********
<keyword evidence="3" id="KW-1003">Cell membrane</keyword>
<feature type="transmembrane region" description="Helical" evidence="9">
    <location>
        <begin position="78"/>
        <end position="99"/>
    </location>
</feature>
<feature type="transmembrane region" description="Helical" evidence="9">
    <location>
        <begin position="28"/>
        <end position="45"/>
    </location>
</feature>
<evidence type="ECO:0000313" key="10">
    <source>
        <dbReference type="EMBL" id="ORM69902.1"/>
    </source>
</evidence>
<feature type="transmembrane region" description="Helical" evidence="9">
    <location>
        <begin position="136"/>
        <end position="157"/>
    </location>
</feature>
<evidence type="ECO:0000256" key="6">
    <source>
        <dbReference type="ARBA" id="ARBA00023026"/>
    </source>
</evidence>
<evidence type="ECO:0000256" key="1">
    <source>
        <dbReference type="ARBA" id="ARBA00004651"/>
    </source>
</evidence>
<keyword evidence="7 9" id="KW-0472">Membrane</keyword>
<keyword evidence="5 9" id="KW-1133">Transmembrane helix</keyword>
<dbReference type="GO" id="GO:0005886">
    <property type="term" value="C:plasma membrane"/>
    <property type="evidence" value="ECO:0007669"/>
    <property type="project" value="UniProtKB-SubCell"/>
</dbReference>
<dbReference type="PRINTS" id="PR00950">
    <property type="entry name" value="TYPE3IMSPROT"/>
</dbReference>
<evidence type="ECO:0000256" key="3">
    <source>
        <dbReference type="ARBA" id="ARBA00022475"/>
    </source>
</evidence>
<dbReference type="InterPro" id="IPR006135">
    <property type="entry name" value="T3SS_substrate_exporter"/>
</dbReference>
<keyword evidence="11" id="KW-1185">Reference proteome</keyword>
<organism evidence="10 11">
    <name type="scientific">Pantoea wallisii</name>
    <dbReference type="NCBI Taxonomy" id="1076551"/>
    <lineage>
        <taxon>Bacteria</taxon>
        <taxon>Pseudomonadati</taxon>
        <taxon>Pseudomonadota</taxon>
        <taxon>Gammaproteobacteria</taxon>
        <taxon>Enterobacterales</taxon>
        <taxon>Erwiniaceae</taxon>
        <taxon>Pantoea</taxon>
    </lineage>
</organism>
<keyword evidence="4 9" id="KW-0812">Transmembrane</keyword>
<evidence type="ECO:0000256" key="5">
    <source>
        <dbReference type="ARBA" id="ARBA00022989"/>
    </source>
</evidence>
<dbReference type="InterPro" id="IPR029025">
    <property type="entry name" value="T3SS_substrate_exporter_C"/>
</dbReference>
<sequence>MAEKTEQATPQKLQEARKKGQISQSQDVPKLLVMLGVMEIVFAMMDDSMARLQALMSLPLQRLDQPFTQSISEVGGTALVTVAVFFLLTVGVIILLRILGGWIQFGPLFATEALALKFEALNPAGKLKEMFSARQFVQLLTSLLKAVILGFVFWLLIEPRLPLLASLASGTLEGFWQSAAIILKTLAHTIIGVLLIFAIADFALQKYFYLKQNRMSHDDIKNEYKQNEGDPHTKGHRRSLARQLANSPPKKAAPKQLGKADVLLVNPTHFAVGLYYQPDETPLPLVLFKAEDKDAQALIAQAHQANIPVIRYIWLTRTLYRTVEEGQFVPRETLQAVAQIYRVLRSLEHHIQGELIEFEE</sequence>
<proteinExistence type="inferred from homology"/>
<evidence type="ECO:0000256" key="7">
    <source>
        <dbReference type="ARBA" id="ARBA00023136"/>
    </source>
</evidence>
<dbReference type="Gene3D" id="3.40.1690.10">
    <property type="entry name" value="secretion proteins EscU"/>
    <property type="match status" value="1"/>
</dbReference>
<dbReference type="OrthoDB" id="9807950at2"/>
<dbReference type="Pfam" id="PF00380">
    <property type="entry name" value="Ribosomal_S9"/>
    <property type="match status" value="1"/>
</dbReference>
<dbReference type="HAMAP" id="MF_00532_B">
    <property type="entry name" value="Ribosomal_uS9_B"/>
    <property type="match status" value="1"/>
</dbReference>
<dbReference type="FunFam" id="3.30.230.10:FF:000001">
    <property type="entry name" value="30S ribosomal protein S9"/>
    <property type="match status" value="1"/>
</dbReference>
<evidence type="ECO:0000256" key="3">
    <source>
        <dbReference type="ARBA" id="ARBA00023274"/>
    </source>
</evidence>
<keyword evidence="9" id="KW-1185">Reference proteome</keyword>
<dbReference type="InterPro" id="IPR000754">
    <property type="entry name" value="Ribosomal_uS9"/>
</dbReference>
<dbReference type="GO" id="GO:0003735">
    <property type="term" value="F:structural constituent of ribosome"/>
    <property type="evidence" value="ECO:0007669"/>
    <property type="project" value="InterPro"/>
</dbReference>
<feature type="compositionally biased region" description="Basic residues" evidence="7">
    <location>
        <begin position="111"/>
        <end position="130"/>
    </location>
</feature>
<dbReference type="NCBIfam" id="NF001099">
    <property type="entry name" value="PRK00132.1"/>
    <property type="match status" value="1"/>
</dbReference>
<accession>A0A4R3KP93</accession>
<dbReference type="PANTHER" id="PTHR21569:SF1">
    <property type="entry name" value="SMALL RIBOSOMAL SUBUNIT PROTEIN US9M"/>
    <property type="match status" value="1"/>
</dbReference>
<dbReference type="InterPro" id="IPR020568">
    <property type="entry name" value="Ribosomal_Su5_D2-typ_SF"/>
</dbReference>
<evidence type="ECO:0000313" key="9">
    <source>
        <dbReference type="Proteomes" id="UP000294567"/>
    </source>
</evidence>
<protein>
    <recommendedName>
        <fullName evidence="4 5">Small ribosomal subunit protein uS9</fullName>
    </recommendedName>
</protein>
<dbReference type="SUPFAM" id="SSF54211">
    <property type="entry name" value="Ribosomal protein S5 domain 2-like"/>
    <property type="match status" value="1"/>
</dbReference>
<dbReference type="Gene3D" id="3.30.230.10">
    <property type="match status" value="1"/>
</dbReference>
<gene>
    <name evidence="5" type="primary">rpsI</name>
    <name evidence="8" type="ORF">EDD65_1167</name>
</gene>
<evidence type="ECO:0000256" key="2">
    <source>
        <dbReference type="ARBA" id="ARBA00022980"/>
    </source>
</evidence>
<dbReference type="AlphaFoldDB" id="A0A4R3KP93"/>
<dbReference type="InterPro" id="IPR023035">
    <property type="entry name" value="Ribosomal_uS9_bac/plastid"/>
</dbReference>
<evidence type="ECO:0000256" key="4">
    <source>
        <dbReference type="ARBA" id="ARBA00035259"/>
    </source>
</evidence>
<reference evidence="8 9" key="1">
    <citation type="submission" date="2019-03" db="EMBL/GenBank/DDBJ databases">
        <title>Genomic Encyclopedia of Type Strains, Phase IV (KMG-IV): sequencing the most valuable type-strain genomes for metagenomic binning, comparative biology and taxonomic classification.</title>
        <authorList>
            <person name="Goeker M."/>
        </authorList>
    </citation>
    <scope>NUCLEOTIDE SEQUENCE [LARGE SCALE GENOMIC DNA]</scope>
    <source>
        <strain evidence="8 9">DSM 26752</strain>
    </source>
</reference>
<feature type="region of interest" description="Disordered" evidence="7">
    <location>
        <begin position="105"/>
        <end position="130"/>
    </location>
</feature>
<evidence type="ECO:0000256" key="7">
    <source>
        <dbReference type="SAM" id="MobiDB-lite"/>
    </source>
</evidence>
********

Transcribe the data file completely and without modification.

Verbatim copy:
<keyword evidence="3" id="KW-1003">Cell membrane</keyword>
<feature type="transmembrane region" description="Helical" evidence="9">
    <location>
        <begin position="78"/>
        <end position="99"/>
    </location>
</feature>
<feature type="transmembrane region" description="Helical" evidence="9">
    <location>
        <begin position="28"/>
        <end position="45"/>
    </location>
</feature>
<evidence type="ECO:0000313" key="10">
    <source>
        <dbReference type="EMBL" id="ORM69902.1"/>
    </source>
</evidence>
<feature type="transmembrane region" description="Helical" evidence="9">
    <location>
        <begin position="136"/>
        <end position="157"/>
    </location>
</feature>
<evidence type="ECO:0000256" key="6">
    <source>
        <dbReference type="ARBA" id="ARBA00023026"/>
    </source>
</evidence>
<evidence type="ECO:0000256" key="1">
    <source>
        <dbReference type="ARBA" id="ARBA00004651"/>
    </source>
</evidence>
<keyword evidence="7 9" id="KW-0472">Membrane</keyword>
<keyword evidence="5 9" id="KW-1133">Transmembrane helix</keyword>
<dbReference type="GO" id="GO:0005886">
    <property type="term" value="C:plasma membrane"/>
    <property type="evidence" value="ECO:0007669"/>
    <property type="project" value="UniProtKB-SubCell"/>
</dbReference>
<dbReference type="PRINTS" id="PR00950">
    <property type="entry name" value="TYPE3IMSPROT"/>
</dbReference>
<evidence type="ECO:0000256" key="3">
    <source>
        <dbReference type="ARBA" id="ARBA00022475"/>
    </source>
</evidence>
<dbReference type="InterPro" id="IPR006135">
    <property type="entry name" value="T3SS_substrate_exporter"/>
</dbReference>
<keyword evidence="11" id="KW-1185">Reference proteome</keyword>
<organism evidence="10 11">
    <name type="scientific">Pantoea wallisii</name>
    <dbReference type="NCBI Taxonomy" id="1076551"/>
    <lineage>
        <taxon>Bacteria</taxon>
        <taxon>Pseudomonadati</taxon>
        <taxon>Pseudomonadota</taxon>
        <taxon>Gammaproteobacteria</taxon>
        <taxon>Enterobacterales</taxon>
        <taxon>Erwiniaceae</taxon>
        <taxon>Pantoea</taxon>
    </lineage>
</organism>
<keyword evidence="4 9" id="KW-0812">Transmembrane</keyword>
<evidence type="ECO:0000256" key="5">
    <source>
        <dbReference type="ARBA" id="ARBA00022989"/>
    </source>
</evidence>
<dbReference type="InterPro" id="IPR029025">
    <property type="entry name" value="T3SS_substrate_exporter_C"/>
</dbReference>
<sequence>MAEKTEQATPQKLQEARKKGQISQSQDVPKLLVMLGVMEIVFAMMDDSMARLQALMSLPLQRLDQPFTQSISEVGGTALVTVAVFFLLTVGVIILLRILGGWIQFGPLFATEALALKFEALNPAGKLKEMFSARQFVQLLTSLLKAVILGFVFWLLIEPRLPLLASLASGTLEGFWQSAAIILKTLAHTIIGVLLIFAIADFALQKYFYLKQNRMSHDDIKNEYKQNEGDPHTKGHRRSLARQLANSPPKKAAPKQLGKADVLLVNPTHFAVGLYYQPDETPLPLVLFKAEDKDAQALIAQAHQANIPVIRYIWLTRTLYRTVEEGQFVPRETLQAVAQIYRVLRSLEHHIQGELIEFEE</sequence>
<proteinExistence type="inferred from homology"/>
<evidence type="ECO:0000256" key="7">
    <source>
        <dbReference type="ARBA" id="ARBA00023136"/>
    </source>
</evidence>
<dbReference type="Gene3D" id="3.40.1690.10">
    <property type="entry name" value="secretion proteins EscU"/>
    <property type="match status" value="1"/>
</dbReference>
<dbReference type="OrthoDB" id="9807950at2"/>
<dbReference type="Pfam" id="PF00380">
    <property type="entry name" value="Ribosomal_S9"/>
    <property type="match status" value="1"/>
</dbReference>
<dbReference type="HAMAP" id="MF_00532_B">
    <property type="entry name" value="Ribosomal_uS9_B"/>
    <property type="match status" value="1"/>
</dbReference>
<dbReference type="FunFam" id="3.30.230.10:FF:000001">
    <property type="entry name" value="30S ribosomal protein S9"/>
    <property type="match status" value="1"/>
</dbReference>
<evidence type="ECO:0000256" key="3">
    <source>
        <dbReference type="ARBA" id="ARBA00023274"/>
    </source>
</evidence>
<keyword evidence="9" id="KW-1185">Reference proteome</keyword>
<dbReference type="InterPro" id="IPR000754">
    <property type="entry name" value="Ribosomal_uS9"/>
</dbReference>
<dbReference type="GO" id="GO:0003735">
    <property type="term" value="F:structural constituent of ribosome"/>
    <property type="evidence" value="ECO:0007669"/>
    <property type="project" value="InterPro"/>
</dbReference>
<feature type="compositionally biased region" description="Basic residues" evidence="7">
    <location>
        <begin position="111"/>
        <end position="130"/>
    </location>
</feature>
<dbReference type="NCBIfam" id="NF001099">
    <property type="entry name" value="PRK00132.1"/>
    <property type="match status" value="1"/>
</dbReference>
<accession>A0A4R3KP93</accession>
<dbReference type="PANTHER" id="PTHR21569:SF1">
    <property type="entry name" value="SMALL RIBOSOMAL SUBUNIT PROTEIN US9M"/>
    <property type="match status" value="1"/>
</dbReference>
<dbReference type="InterPro" id="IPR020568">
    <property type="entry name" value="Ribosomal_Su5_D2-typ_SF"/>
</dbReference>
<evidence type="ECO:0000313" key="9">
    <source>
        <dbReference type="Proteomes" id="UP000294567"/>
    </source>
</evidence>
<protein>
    <recommendedName>
        <fullName evidence="4 5">Small ribosomal subunit protein uS9</fullName>
    </recommendedName>
</protein>
<dbReference type="SUPFAM" id="SSF54211">
    <property type="entry name" value="Ribosomal protein S5 domain 2-like"/>
    <property type="match status" value="1"/>
</dbReference>
<dbReference type="Gene3D" id="3.30.230.10">
    <property type="match status" value="1"/>
</dbReference>
<gene>
    <name evidence="5" type="primary">rpsI</name>
    <name evidence="8" type="ORF">EDD65_1167</name>
</gene>
<evidence type="ECO:0000256" key="2">
    <source>
        <dbReference type="ARBA" id="ARBA00022980"/>
    </source>
</evidence>
<dbReference type="AlphaFoldDB" id="A0A4R3KP93"/>
<dbReference type="InterPro" id="IPR023035">
    <property type="entry name" value="Ribosomal_uS9_bac/plastid"/>
</dbReference>
<evidence type="ECO:0000256" key="4">
    <source>
        <dbReference type="ARBA" id="ARBA00035259"/>
    </source>
</evidence>
<reference evidence="8 9" key="1">
    <citation type="submission" date="2019-03" db="EMBL/GenBank/DDBJ databases">
        <title>Genomic Encyclopedia of Type Strains, Phase IV (KMG-IV): sequencing the most valuable type-strain genomes for metagenomic binning, comparative biology and taxonomic classification.</title>
        <authorList>
            <person name="Goeker M."/>
        </authorList>
    </citation>
    <scope>NUCLEOTIDE SEQUENCE [LARGE SCALE GENOMIC DNA]</scope>
    <source>
        <strain evidence="8 9">DSM 26752</strain>
    </source>
</reference>
<feature type="region of interest" description="Disordered" evidence="7">
    <location>
        <begin position="105"/>
        <end position="130"/>
    </location>
</feature>
<evidence type="ECO:0000256" key="7">
    <source>
        <dbReference type="SAM" id="MobiDB-lite"/>
    </source>
</evidence>